"Credit score business Equifax revealed Thursday that 143 million people were compromised in a cyber attack. Social security numbers and other personally identifying information were accessed."
I would honestly keep an eye on my credit report after acknowledging this cyber attack. It's interesting how highly private data can be easily obtained by criminals these days. Security comes first! Specially when running a huge business. IT budgets need to be considered and even reconsidered. A constant yearly increase in the IT budget of a company is key to surviving and keeping your data secure, that will also definitely boost overall business production.
A group of hardware enthusiasts with Gigabyte recently demonstrated the potential of Intel’s X299 platform as it relates to overclocking. At Computex, Gigabyte hosted an X299 OC gathering that brought together nearly half a dozen of the world’s top enthusiasts including the company’s own senior overclocker, HiCookie.
Utilizing liquid helium at -250° Celsius, the team was able to push Intel’sCore i7-7740K CPUto 7,500MHz (multiplier of 75 and a bus speed of 100MHz) on a Gigabyte X299-SOC Champion motherboard. A 16GB kit of Corsair Vengeance LPX 4,333MHz memory was also used, as was a Corsair AX 1500i power supply.
The Power of Ryzen!
After years of anticipating their release, it’s hard for me to believe that AMD’s Zen-based Ryzen CPUs only arrived a month ago. Frankly, I’ve never seen so much drama unfold so quickly in the tech community — what an exciting time to be a PC enthusiast!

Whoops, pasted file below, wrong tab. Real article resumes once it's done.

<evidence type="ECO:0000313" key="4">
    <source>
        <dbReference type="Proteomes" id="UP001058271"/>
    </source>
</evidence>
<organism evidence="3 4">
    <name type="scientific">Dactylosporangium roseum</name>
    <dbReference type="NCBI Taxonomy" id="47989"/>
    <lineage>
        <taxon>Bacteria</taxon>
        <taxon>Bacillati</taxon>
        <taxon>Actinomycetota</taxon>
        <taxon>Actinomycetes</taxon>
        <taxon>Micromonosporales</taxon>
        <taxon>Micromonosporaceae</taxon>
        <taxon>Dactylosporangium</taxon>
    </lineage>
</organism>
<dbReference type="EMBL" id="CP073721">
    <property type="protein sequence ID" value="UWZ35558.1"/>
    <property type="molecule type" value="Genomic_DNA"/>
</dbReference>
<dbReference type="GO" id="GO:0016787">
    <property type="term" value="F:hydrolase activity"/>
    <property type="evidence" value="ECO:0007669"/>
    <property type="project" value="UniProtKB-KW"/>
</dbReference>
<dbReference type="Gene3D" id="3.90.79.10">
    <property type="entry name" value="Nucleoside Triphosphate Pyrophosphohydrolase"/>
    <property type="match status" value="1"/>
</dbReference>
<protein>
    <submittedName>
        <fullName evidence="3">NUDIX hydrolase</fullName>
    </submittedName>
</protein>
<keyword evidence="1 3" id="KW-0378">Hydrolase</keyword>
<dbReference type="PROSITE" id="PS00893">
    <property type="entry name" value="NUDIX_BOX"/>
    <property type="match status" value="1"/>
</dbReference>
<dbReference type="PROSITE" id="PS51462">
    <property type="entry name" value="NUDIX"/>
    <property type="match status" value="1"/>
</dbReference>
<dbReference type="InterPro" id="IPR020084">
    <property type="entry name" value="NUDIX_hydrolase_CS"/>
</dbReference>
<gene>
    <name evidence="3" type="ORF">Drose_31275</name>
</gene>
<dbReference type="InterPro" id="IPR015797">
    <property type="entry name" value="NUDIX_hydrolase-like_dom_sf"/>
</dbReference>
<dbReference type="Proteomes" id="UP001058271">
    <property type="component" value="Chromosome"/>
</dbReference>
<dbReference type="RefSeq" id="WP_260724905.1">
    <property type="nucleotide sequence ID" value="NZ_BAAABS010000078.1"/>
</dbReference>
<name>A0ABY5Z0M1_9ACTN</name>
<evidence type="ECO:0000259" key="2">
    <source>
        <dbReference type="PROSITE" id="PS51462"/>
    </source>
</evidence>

As we begin to recover from the roller coaster ride that was Ryzen 7, we now have Ryzen 5 to address. Getting the ball rolling, AMD has announced four models in its more affordable series, including a pair of six-core CPUs as well as two quad-core models.
The 1600X is configured similarly to the Core i7-6800K and stands as the flagship of AMD’s Ryzen 5 family, boasting six cores and 12 threads with a base clock frequency of 3.6GHz and a boost speed of up to 4GHz. Like all Ryzen CPUs, the 1600X is unlocked, but we wouldn’t necessarily expect to squeeze much more out of the stock settings given what we’ve seen from Ryzen 7.
AMD actually announced four Ryzen 5 CPUs last month. Two of them are quad-cores with SMT (simultaneous multithreading): The $169 Ryzen 5 1400 and the $189 Ryzen 5 1500X. The last two are six-core chips with SMT: The $219 Ryzen 5 1600 and the $249 Ryzen 5 1600X.
In conclusion, buy it! Performs better while costs significantly less, close to half off. In addition, the reviews and benchmarks we are seeing are just impressive.
You should also check out the Benchmark against the new Intel i5 7th Gen:
Super fast build, I was even able to run Overwatch game on low graphics and it wasn't bad at all. I can run Photoshop very smoothly as well.
Specifications are as follows:
7th Generation Intel i5-7500
Gigabyte H270M-D3H with latest Intel chipset
Fractal Design Case
EVGA 400w Power Supply Unit
120GB PNY Solid State Drive
4GB DDR4 2133 Memory
Make sure you pick the latest parts. The first and main component we'll look at is the Processor (CPU). The most expensive part. As of now, Intel makes the best ones out there. AMD can be a choice in the near future.
i3, i5 or an i7 the latest 6th generation Intel chip is super fast and very capable. Having an i3 with a decent Video Card will allow you to play almost any game on high video settings if that's the power you need. You can always spend the extra money and go for an i5; faster for single and multitasking processing power. i7 would be for a lot of multi-core usage. Prices go for $110,$210, and $320 respectively.
After picking a 6th generation CPU, we now know its socket type is LGA 1151. This means we need to look for an Intel Motherboard supporting that socket. Preferably the latest chipset which would be the Z170, H170, or Q170. I personally have been using Gigabyte motherboards for a while and it has proven great reliability and performance. A good priced one would currently be the GA-H170M-D3H for $90. If your budget allows you, the GA-Z170X-Gaming 6 would be a great option too.